Pasta, chorizo, breadcrumbs and garlic

A Portuguese delicacy with penne

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When it comes to pasta there’s a whole new world beyond the comforting expectations of spaghetti bolognaise and macaroni and cheese. Fine as these classics are, let me take you on a new voyage in the general direction of penne, a shape specially designed by the culinary geniuses of Italy to hold a sauce, accept a coating and simultaneously look good on a plate. Why should this matter, I hear you ask. It’s simple, once you get beyond burning bits of dead sheep on an open fire, the appearance of food adds considerably to its enjoyment.

To make penne chorizo for four, you will need:

  • 8 cloves of garlic
  • 300g Portuguese chorizo sausage 
  • 2 cans of white beans 
  • 2 slices of fresh bread 
  • 300g penne pasta 
  • Cape extra-virgin olive oil 
  • 1 spring onion 
  • A couple of sprigs of fresh parsley

The big deal here is the chorizo sausage. If you live in Durban, Mr Mozzie’s Butchery produces a fine chorizo. But if you don’t, since chorizo is a Portuguese delicacy, make your way to the nearest Portuguese butchery and place your order. To call a chorizo a sausage requires you radically reform your idea of this food type. Forget the pallid things you may elect to eat with fried eggs in the morning. What we’ve got in chorizo are two astonishing qualities – a robust, spicy flavour and second, texture. Instead of the smooth paste associated with most versions of the sausage genre, chorizo is extremely coarse, even coarser than salami.

As a result the components of the chorizo maintain some sort of taste identity in the mouth which in my opinion, not to mention that of the entire Portuguese-speaking world, is a very good thing indeed. Once you’ve found the chorizo sausages, cut them into 10mm thick slices and then cut each slice in half. Crush the garlic with the flat of a heavy knife, discard the peel and finely chop the garlic. The next task is to produce breadcrumbs. The quickest way to do this is to drop two slices of fresh bread into a food processor and rev to the red line. B ring a 2â„“ pasta pot of lightly-salted water to a rolling boil. Add the penne pasta and cook until nearly done, then remove from the boiling water and drain. Select a heavy-bottomed frying pan, pour in two tablespoons of Cape extra-virgin olive oil and bring this up to a medium heat. Add the chorizo sausage and let the meat fry until nicely brown. Remove from the pan and reserve in a covered bowl. A dd another two tablespoons of olive oil to the pan and add the finely chopped garlic. Stir fry for 60 seconds or so, taking great care not to let the garlic burn. If this happens, dump the lot and start again. Burnt garlic is a taste contaminant from hell. dd the breadcrumbs to the garlic and olive oil in the pan.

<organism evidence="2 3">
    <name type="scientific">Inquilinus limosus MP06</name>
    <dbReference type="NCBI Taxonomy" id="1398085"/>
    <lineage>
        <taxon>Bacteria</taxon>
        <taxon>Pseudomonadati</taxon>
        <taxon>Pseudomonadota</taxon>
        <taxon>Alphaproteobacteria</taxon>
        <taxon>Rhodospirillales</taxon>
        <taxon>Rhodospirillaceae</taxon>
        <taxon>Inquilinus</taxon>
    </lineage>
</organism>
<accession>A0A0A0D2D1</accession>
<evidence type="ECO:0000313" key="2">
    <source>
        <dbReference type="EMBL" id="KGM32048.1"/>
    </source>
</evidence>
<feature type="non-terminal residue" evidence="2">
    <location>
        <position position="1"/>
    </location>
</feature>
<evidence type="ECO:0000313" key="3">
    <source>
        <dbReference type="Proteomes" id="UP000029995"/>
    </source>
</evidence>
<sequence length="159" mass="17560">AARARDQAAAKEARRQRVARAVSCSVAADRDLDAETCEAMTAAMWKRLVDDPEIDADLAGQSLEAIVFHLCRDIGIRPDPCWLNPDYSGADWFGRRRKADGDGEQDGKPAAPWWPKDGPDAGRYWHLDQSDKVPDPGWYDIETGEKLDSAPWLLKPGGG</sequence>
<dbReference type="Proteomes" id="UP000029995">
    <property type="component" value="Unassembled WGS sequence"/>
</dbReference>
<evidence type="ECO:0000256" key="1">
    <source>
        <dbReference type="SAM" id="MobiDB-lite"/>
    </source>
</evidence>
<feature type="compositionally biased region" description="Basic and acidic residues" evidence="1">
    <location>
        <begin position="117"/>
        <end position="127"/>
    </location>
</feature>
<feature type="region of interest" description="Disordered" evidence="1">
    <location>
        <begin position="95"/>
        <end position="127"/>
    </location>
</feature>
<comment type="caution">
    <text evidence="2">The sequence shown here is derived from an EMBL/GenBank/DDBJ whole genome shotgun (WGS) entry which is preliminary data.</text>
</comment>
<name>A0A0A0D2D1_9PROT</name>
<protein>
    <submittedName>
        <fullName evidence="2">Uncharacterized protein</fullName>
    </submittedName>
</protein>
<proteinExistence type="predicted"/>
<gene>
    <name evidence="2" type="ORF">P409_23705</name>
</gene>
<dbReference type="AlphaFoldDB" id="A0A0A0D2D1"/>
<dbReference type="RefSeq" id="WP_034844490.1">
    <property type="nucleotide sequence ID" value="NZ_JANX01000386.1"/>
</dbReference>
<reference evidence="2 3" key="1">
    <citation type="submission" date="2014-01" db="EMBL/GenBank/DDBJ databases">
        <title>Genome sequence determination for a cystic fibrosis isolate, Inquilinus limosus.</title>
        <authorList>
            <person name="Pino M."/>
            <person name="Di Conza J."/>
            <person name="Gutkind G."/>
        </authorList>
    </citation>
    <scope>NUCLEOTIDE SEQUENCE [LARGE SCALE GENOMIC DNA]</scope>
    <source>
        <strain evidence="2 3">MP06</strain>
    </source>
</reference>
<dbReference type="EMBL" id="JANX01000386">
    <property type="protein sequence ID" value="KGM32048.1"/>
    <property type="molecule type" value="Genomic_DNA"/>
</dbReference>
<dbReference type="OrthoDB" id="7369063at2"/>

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Over a low to medium heat, let the breadcrumbs firm up in the hot, garlicky oil. After 10 minutes or so remove them from the pan and let them cool to room temperature in a covered bowl. Pour the contents of both tins of white beans and their liquid into the frying pan, taking care not to get spattered by hot oil. Stir vigorously for a minute or so and then add the drained, nearly cooked penne to the frying pan. Continue to cook until the pasta is to your liking. dd the chorizo and adjust the flavour with a little salt and some freshly ground black pepper. Serve this unusual collection of tastes, sprinkling a couple of tablespoons of garlic-flavoured toasted breadcrumbs over each serving. Using either finely chopped spring onion or, more traditionally, freshly chopped parsley, complete the garnishing of the plate. This meal deserves a truly heavy red such as a Shiraz or a Tinta Barocca. – David Basckin |fw